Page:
Gospel: Mark 14.1-15.47 tells what Jesus did during the first two days of the feast of Unleavened Bread and Passover. Jesus had carefully planned to come to Jerusalem from Galilee for Passover which signifies setting people free from bondage as was the case at the first Passover in Egypt. In Jesus’ day many were enslaved to sin and death, as in our own. Most Jews felt they were in exile in that their land was under Roman domination and God had departed from the Temple before the Babylonian captivity (Ezek 10,11) and had not returned.
The disciples thought Jesus was the Messiah (Gr Chistos) which meant Israel’s true King, the world’s true Lord who would successfully fight Israel’s battles, would rebuild the Temple, would bring Israel’s history to a climax, would act as Israel’s Representative and God’s Representative. As the latter, Jesus the Messiah was God finally returning to be with His people. Israel had gone into exile in the sixth century BC because of the sins of idolatry–worshiping the creation rather than the Creator. For them to return from exile, God had to forgive their sins for which they had been sent into exile in the first place. The day before Passover Jesus had dinner with His friends in Bethany and Mary anointed His feet with expensive perfume and wiped them with her hair which Jesus said was for His burial. The next day His disciples prepared the Passover meal in an upper room. Jesus said the bread and wine were His body and blood representing the sacrifice of a new covenant, representing a new creation to be inaugurated by Jesus’ death on the cross. There was no lamb for the main course.
The significance of Jesus’ crucifixion was that as Messiah, the Son of God, taking the place of the Pachal Lamb, He bore the sins of the world, which had been concentrated in Israel so that Sin could be condemned by the Father in His flesh. Jesus’ victory over sin and death and the verification that He was the Messiah was shown by the resurrection. As a Priest of the order of Melchizedek (Heb 7.20-8.17), Jesus offered Himself as a sacrifice sufficient to overcome the sins of the whole world of those who place their trust in Him. By the remission of sins, the exile could end and a new exodus could begin as believers began their journey to a renewed creation (Rm 8.19-25; Rev 21,22) led by the Holy Spirit. As the Passover Lamb the Messiah fulfilled God’s purpose to deal with Sin by justifying (pronouncing ‘righteous’) those who turned to God by grace through faith (Eph 2.8,9; Rm 8.1-39). Jesus’ death and resurrection inaugurated a new creation in which the satan was overthrown as the ruler of the world and Jesus the Messiah became the Lord of the world replacing the Temple where God dwelt with man, and His followers receive he Holy Spirit. When Jesus cried, “It is finished’ as He breathed His last on he cross, He meant the new creation was finished and His people have a new relationship with God. The satan has been defeated and no longer has dominion over people who are ‘in Jesus.’ They have died with the Lord in baptism and have been raised to new life (Rm 6.3-7; Col 2.11-14) in Him and are no longer under the condemnation of the law. They receive the assurance of salvation at the Last Day and look forward to receiving new bodies kept for them in heaven so they can live embodied lives in the new heavens and new earth forever in the presence of God. In the meantime His people live in the newly inaugurated kingdom of God which became a reality with the Messiah.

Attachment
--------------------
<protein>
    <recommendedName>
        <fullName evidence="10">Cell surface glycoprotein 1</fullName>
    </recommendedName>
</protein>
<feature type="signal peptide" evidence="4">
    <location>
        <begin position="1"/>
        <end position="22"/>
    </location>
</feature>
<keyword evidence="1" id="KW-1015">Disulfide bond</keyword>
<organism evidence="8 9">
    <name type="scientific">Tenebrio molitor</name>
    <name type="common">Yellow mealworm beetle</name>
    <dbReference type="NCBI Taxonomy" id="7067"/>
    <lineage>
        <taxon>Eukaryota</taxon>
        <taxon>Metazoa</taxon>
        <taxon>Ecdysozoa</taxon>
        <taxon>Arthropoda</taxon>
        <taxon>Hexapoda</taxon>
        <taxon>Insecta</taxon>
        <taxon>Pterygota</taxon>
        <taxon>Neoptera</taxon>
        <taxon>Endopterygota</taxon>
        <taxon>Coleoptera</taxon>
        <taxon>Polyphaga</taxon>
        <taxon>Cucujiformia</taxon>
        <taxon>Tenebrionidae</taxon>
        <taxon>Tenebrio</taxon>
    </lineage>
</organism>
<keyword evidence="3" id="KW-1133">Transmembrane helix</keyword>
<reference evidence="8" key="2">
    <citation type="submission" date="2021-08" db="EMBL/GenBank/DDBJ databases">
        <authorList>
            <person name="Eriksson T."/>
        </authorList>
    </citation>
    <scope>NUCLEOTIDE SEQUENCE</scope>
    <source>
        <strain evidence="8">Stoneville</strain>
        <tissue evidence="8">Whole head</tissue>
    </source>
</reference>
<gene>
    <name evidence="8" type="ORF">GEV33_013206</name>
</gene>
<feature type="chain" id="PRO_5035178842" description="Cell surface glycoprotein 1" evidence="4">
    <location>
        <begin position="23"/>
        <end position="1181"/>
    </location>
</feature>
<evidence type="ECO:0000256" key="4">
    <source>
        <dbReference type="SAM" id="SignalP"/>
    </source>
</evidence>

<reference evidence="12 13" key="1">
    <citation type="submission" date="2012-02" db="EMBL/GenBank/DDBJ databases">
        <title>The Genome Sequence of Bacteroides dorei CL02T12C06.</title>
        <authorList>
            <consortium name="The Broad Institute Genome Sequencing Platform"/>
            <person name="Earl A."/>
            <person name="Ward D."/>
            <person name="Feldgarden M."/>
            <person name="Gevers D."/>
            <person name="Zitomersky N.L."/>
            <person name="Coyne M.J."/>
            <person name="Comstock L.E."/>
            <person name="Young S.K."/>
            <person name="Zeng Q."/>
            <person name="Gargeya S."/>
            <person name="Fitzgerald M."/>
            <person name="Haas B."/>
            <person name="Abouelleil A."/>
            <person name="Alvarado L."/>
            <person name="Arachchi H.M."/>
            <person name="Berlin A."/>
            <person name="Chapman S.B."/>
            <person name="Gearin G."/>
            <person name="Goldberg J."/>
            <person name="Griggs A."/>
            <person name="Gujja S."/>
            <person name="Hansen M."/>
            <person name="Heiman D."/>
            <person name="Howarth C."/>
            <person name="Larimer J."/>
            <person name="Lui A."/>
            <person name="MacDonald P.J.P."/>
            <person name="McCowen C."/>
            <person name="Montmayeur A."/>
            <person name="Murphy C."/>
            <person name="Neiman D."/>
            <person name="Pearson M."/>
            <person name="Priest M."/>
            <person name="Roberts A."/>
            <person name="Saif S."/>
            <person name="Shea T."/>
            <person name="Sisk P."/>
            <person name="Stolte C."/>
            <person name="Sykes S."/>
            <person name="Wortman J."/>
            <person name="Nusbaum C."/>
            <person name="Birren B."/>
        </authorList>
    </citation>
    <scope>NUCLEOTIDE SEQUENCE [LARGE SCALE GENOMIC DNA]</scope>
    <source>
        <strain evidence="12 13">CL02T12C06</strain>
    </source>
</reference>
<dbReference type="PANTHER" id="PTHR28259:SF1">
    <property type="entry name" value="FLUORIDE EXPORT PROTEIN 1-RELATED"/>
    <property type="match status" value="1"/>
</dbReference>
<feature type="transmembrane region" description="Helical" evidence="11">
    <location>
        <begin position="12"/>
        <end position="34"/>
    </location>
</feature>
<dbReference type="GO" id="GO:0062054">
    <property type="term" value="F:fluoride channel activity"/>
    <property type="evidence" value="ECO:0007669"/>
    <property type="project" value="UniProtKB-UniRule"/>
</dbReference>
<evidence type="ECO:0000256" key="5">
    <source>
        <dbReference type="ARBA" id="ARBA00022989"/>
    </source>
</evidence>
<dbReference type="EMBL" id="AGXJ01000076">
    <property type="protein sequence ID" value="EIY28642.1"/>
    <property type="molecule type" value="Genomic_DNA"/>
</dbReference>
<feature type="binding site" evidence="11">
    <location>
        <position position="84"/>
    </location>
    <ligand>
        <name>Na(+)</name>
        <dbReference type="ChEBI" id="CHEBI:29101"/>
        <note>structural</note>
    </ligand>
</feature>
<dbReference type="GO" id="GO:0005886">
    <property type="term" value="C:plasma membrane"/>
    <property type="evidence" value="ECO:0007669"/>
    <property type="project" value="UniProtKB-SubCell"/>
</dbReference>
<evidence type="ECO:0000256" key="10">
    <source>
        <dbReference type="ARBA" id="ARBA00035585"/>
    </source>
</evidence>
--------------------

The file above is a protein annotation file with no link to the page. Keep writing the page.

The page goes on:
Memory Verse: Do you not know that as many of us as were baptized into Christ Jesus were baptized into HIs death? Therefore we were buried with Him through baptism into death, that just as Christ was raised from the dead by the glory of the Father, even so we also should walk in newness of life (Rm 6.3,4).